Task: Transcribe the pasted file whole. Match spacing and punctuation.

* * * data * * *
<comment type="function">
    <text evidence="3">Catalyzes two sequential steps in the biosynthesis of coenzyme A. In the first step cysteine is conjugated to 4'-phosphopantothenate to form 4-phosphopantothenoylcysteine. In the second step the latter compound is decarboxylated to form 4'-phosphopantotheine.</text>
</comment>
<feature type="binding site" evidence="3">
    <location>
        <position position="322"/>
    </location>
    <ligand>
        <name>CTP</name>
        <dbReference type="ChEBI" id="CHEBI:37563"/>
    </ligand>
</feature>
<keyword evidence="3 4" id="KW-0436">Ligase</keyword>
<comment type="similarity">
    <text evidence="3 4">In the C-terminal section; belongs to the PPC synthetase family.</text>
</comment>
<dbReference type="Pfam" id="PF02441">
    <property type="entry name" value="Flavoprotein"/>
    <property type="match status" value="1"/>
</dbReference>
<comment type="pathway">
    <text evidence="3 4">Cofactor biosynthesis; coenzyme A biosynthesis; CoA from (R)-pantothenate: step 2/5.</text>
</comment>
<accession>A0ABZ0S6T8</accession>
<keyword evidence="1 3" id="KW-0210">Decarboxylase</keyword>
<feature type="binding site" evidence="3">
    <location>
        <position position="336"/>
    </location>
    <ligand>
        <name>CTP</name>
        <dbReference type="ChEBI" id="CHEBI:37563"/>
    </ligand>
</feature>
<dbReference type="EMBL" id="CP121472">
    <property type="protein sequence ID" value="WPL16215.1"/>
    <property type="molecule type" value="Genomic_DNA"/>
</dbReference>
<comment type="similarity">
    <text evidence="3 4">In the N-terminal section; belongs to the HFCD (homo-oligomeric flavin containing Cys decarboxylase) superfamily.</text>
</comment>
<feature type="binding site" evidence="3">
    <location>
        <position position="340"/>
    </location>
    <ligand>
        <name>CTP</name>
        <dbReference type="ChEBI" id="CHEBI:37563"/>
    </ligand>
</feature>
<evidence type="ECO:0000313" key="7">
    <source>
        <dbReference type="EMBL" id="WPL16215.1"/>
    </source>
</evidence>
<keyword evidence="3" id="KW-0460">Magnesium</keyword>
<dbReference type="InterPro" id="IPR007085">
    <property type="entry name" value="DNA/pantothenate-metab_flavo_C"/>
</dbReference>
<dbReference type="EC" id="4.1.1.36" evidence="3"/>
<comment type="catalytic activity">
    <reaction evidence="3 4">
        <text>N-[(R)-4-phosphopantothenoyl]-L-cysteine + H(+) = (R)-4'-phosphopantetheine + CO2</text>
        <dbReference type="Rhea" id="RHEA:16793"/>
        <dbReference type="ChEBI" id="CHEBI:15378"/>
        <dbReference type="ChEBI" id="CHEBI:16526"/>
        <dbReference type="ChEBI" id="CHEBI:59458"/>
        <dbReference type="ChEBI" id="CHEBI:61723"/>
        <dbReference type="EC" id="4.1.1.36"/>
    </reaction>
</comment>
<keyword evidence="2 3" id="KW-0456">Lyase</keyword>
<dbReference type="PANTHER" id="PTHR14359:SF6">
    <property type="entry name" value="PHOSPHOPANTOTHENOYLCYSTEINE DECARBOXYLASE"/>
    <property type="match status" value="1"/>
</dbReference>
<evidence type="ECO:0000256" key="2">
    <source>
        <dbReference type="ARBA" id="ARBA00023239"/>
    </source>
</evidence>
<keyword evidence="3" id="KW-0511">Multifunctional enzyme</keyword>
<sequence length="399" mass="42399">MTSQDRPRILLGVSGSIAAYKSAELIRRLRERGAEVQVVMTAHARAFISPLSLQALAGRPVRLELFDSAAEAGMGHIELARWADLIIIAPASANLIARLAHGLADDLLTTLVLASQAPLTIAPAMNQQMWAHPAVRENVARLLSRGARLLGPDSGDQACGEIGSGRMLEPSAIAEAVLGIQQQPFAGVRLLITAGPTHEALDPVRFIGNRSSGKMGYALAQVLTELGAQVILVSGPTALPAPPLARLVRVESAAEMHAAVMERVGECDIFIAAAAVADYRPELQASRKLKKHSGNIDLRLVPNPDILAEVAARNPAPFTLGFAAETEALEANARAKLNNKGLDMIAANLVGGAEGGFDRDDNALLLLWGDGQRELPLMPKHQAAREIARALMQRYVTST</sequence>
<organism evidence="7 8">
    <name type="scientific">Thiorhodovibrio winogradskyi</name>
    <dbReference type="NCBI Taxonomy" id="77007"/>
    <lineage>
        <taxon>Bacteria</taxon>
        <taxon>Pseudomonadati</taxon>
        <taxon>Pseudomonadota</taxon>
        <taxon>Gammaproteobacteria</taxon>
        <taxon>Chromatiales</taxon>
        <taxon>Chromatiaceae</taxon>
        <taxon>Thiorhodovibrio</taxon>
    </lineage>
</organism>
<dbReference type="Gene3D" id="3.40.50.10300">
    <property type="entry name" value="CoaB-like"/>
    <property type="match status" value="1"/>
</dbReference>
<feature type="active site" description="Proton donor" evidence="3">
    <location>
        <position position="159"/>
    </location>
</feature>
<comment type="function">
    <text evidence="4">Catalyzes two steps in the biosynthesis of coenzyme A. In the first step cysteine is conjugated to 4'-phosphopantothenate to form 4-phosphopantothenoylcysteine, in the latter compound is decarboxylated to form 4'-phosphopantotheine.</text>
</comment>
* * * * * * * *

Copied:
<comment type="function">
    <text evidence="3">Catalyzes two sequential steps in the biosynthesis of coenzyme A. In the first step cysteine is conjugated to 4'-phosphopantothenate to form 4-phosphopantothenoylcysteine. In the second step the latter compound is decarboxylated to form 4'-phosphopantotheine.</text>
</comment>
<feature type="binding site" evidence="3">
    <location>
        <position position="322"/>
    </location>
    <ligand>
        <name>CTP</name>
        <dbReference type="ChEBI" id="CHEBI:37563"/>
    </ligand>
</feature>
<keyword evidence="3 4" id="KW-0436">Ligase</keyword>
<comment type="similarity">
    <text evidence="3 4">In the C-terminal section; belongs to the PPC synthetase family.</text>
</comment>
<dbReference type="Pfam" id="PF02441">
    <property type="entry name" value="Flavoprotein"/>
    <property type="match status" value="1"/>
</dbReference>
<comment type="pathway">
    <text evidence="3 4">Cofactor biosynthesis; coenzyme A biosynthesis; CoA from (R)-pantothenate: step 2/5.</text>
</comment>
<accession>A0ABZ0S6T8</accession>
<keyword evidence="1 3" id="KW-0210">Decarboxylase</keyword>
<feature type="binding site" evidence="3">
    <location>
        <position position="336"/>
    </location>
    <ligand>
        <name>CTP</name>
        <dbReference type="ChEBI" id="CHEBI:37563"/>
    </ligand>
</feature>
<dbReference type="EMBL" id="CP121472">
    <property type="protein sequence ID" value="WPL16215.1"/>
    <property type="molecule type" value="Genomic_DNA"/>
</dbReference>
<comment type="similarity">
    <text evidence="3 4">In the N-terminal section; belongs to the HFCD (homo-oligomeric flavin containing Cys decarboxylase) superfamily.</text>
</comment>
<feature type="binding site" evidence="3">
    <location>
        <position position="340"/>
    </location>
    <ligand>
        <name>CTP</name>
        <dbReference type="ChEBI" id="CHEBI:37563"/>
    </ligand>
</feature>
<evidence type="ECO:0000313" key="7">
    <source>
        <dbReference type="EMBL" id="WPL16215.1"/>
    </source>
</evidence>
<keyword evidence="3" id="KW-0460">Magnesium</keyword>
<dbReference type="InterPro" id="IPR007085">
    <property type="entry name" value="DNA/pantothenate-metab_flavo_C"/>
</dbReference>
<dbReference type="EC" id="4.1.1.36" evidence="3"/>
<comment type="catalytic activity">
    <reaction evidence="3 4">
        <text>N-[(R)-4-phosphopantothenoyl]-L-cysteine + H(+) = (R)-4'-phosphopantetheine + CO2</text>
        <dbReference type="Rhea" id="RHEA:16793"/>
        <dbReference type="ChEBI" id="CHEBI:15378"/>
        <dbReference type="ChEBI" id="CHEBI:16526"/>
        <dbReference type="ChEBI" id="CHEBI:59458"/>
        <dbReference type="ChEBI" id="CHEBI:61723"/>
        <dbReference type="EC" id="4.1.1.36"/>
    </reaction>
</comment>
<keyword evidence="2 3" id="KW-0456">Lyase</keyword>
<dbReference type="PANTHER" id="PTHR14359:SF6">
    <property type="entry name" value="PHOSPHOPANTOTHENOYLCYSTEINE DECARBOXYLASE"/>
    <property type="match status" value="1"/>
</dbReference>
<evidence type="ECO:0000256" key="2">
    <source>
        <dbReference type="ARBA" id="ARBA00023239"/>
    </source>
</evidence>
<keyword evidence="3" id="KW-0511">Multifunctional enzyme</keyword>
<sequence length="399" mass="42399">MTSQDRPRILLGVSGSIAAYKSAELIRRLRERGAEVQVVMTAHARAFISPLSLQALAGRPVRLELFDSAAEAGMGHIELARWADLIIIAPASANLIARLAHGLADDLLTTLVLASQAPLTIAPAMNQQMWAHPAVRENVARLLSRGARLLGPDSGDQACGEIGSGRMLEPSAIAEAVLGIQQQPFAGVRLLITAGPTHEALDPVRFIGNRSSGKMGYALAQVLTELGAQVILVSGPTALPAPPLARLVRVESAAEMHAAVMERVGECDIFIAAAAVADYRPELQASRKLKKHSGNIDLRLVPNPDILAEVAARNPAPFTLGFAAETEALEANARAKLNNKGLDMIAANLVGGAEGGFDRDDNALLLLWGDGQRELPLMPKHQAAREIARALMQRYVTST</sequence>
<organism evidence="7 8">
    <name type="scientific">Thiorhodovibrio winogradskyi</name>
    <dbReference type="NCBI Taxonomy" id="77007"/>
    <lineage>
        <taxon>Bacteria</taxon>
        <taxon>Pseudomonadati</taxon>
        <taxon>Pseudomonadota</taxon>
        <taxon>Gammaproteobacteria</taxon>
        <taxon>Chromatiales</taxon>
        <taxon>Chromatiaceae</taxon>
        <taxon>Thiorhodovibrio</taxon>
    </lineage>
</organism>
<dbReference type="Gene3D" id="3.40.50.10300">
    <property type="entry name" value="CoaB-like"/>
    <property type="match status" value="1"/>
</dbReference>
<feature type="active site" description="Proton donor" evidence="3">
    <location>
        <position position="159"/>
    </location>
</feature>
<comment type="function">
    <text evidence="4">Catalyzes two steps in the biosynthesis of coenzyme A. In the first step cysteine is conjugated to 4'-phosphopantothenate to form 4-phosphopantothenoylcysteine, in the latter compound is decarboxylated to form 4'-phosphopantotheine.</text>
</comment>